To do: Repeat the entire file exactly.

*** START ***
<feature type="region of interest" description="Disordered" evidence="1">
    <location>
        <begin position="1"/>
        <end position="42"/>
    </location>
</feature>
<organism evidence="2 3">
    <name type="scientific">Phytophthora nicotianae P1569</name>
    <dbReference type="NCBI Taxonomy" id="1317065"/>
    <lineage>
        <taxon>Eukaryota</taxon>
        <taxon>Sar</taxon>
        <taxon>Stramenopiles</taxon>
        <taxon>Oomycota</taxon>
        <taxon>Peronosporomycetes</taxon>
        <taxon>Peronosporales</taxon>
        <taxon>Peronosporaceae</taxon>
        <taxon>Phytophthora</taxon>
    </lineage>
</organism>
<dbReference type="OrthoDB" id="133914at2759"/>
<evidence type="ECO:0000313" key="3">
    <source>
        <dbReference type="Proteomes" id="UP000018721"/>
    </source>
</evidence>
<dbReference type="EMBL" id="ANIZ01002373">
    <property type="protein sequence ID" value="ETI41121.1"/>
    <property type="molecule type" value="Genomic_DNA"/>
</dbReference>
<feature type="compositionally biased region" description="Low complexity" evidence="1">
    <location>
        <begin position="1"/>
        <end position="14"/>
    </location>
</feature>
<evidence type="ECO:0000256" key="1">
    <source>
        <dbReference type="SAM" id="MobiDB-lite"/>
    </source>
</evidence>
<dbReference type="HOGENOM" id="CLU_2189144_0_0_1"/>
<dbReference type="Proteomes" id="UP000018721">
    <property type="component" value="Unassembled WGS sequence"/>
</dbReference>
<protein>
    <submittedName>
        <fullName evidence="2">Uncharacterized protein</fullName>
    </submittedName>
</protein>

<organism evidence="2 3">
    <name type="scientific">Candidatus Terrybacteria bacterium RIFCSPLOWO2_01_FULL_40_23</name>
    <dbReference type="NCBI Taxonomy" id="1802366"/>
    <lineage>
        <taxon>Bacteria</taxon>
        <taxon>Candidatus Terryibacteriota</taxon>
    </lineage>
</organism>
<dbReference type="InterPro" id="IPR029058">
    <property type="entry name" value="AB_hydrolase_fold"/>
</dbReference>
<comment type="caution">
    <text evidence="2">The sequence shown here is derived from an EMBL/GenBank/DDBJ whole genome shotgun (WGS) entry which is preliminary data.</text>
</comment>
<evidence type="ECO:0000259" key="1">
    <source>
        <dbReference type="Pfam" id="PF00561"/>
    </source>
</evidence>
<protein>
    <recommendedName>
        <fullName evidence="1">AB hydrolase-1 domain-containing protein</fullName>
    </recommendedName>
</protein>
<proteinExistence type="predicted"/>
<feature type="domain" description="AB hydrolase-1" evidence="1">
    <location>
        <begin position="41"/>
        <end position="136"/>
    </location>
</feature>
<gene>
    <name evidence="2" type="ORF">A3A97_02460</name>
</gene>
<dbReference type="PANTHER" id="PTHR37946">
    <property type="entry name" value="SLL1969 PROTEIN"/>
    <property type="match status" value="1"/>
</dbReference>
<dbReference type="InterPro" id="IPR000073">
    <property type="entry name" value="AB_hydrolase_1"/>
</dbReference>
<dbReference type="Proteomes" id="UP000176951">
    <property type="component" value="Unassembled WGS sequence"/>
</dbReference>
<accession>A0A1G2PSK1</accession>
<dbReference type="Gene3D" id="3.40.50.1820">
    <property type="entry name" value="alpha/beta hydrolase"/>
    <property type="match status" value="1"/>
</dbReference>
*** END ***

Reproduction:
<feature type="region of interest" description="Disordered" evidence="1">
    <location>
        <begin position="1"/>
        <end position="42"/>
    </location>
</feature>
<organism evidence="2 3">
    <name type="scientific">Phytophthora nicotianae P1569</name>
    <dbReference type="NCBI Taxonomy" id="1317065"/>
    <lineage>
        <taxon>Eukaryota</taxon>
        <taxon>Sar</taxon>
        <taxon>Stramenopiles</taxon>
        <taxon>Oomycota</taxon>
        <taxon>Peronosporomycetes</taxon>
        <taxon>Peronosporales</taxon>
        <taxon>Peronosporaceae</taxon>
        <taxon>Phytophthora</taxon>
    </lineage>
</organism>
<dbReference type="OrthoDB" id="133914at2759"/>
<evidence type="ECO:0000313" key="3">
    <source>
        <dbReference type="Proteomes" id="UP000018721"/>
    </source>
</evidence>
<dbReference type="EMBL" id="ANIZ01002373">
    <property type="protein sequence ID" value="ETI41121.1"/>
    <property type="molecule type" value="Genomic_DNA"/>
</dbReference>
<feature type="compositionally biased region" description="Low complexity" evidence="1">
    <location>
        <begin position="1"/>
        <end position="14"/>
    </location>
</feature>
<evidence type="ECO:0000256" key="1">
    <source>
        <dbReference type="SAM" id="MobiDB-lite"/>
    </source>
</evidence>
<dbReference type="HOGENOM" id="CLU_2189144_0_0_1"/>
<dbReference type="Proteomes" id="UP000018721">
    <property type="component" value="Unassembled WGS sequence"/>
</dbReference>
<protein>
    <submittedName>
        <fullName evidence="2">Uncharacterized protein</fullName>
    </submittedName>
</protein>

<organism evidence="2 3">
    <name type="scientific">Candidatus Terrybacteria bacterium RIFCSPLOWO2_01_FULL_40_23</name>
    <dbReference type="NCBI Taxonomy" id="1802366"/>
    <lineage>
        <taxon>Bacteria</taxon>
        <taxon>Candidatus Terryibacteriota</taxon>
    </lineage>
</organism>
<dbReference type="InterPro" id="IPR029058">
    <property type="entry name" value="AB_hydrolase_fold"/>
</dbReference>
<comment type="caution">
    <text evidence="2">The sequence shown here is derived from an EMBL/GenBank/DDBJ whole genome shotgun (WGS) entry which is preliminary data.</text>
</comment>
<evidence type="ECO:0000259" key="1">
    <source>
        <dbReference type="Pfam" id="PF00561"/>
    </source>
</evidence>
<protein>
    <recommendedName>
        <fullName evidence="1">AB hydrolase-1 domain-containing protein</fullName>
    </recommendedName>
</protein>
<proteinExistence type="predicted"/>
<feature type="domain" description="AB hydrolase-1" evidence="1">
    <location>
        <begin position="41"/>
        <end position="136"/>
    </location>
</feature>
<gene>
    <name evidence="2" type="ORF">A3A97_02460</name>
</gene>
<dbReference type="PANTHER" id="PTHR37946">
    <property type="entry name" value="SLL1969 PROTEIN"/>
    <property type="match status" value="1"/>
</dbReference>
<dbReference type="InterPro" id="IPR000073">
    <property type="entry name" value="AB_hydrolase_1"/>
</dbReference>
<dbReference type="Proteomes" id="UP000176951">
    <property type="component" value="Unassembled WGS sequence"/>
</dbReference>
<accession>A0A1G2PSK1</accession>
<dbReference type="Gene3D" id="3.40.50.1820">
    <property type="entry name" value="alpha/beta hydrolase"/>
    <property type="match status" value="1"/>
</dbReference>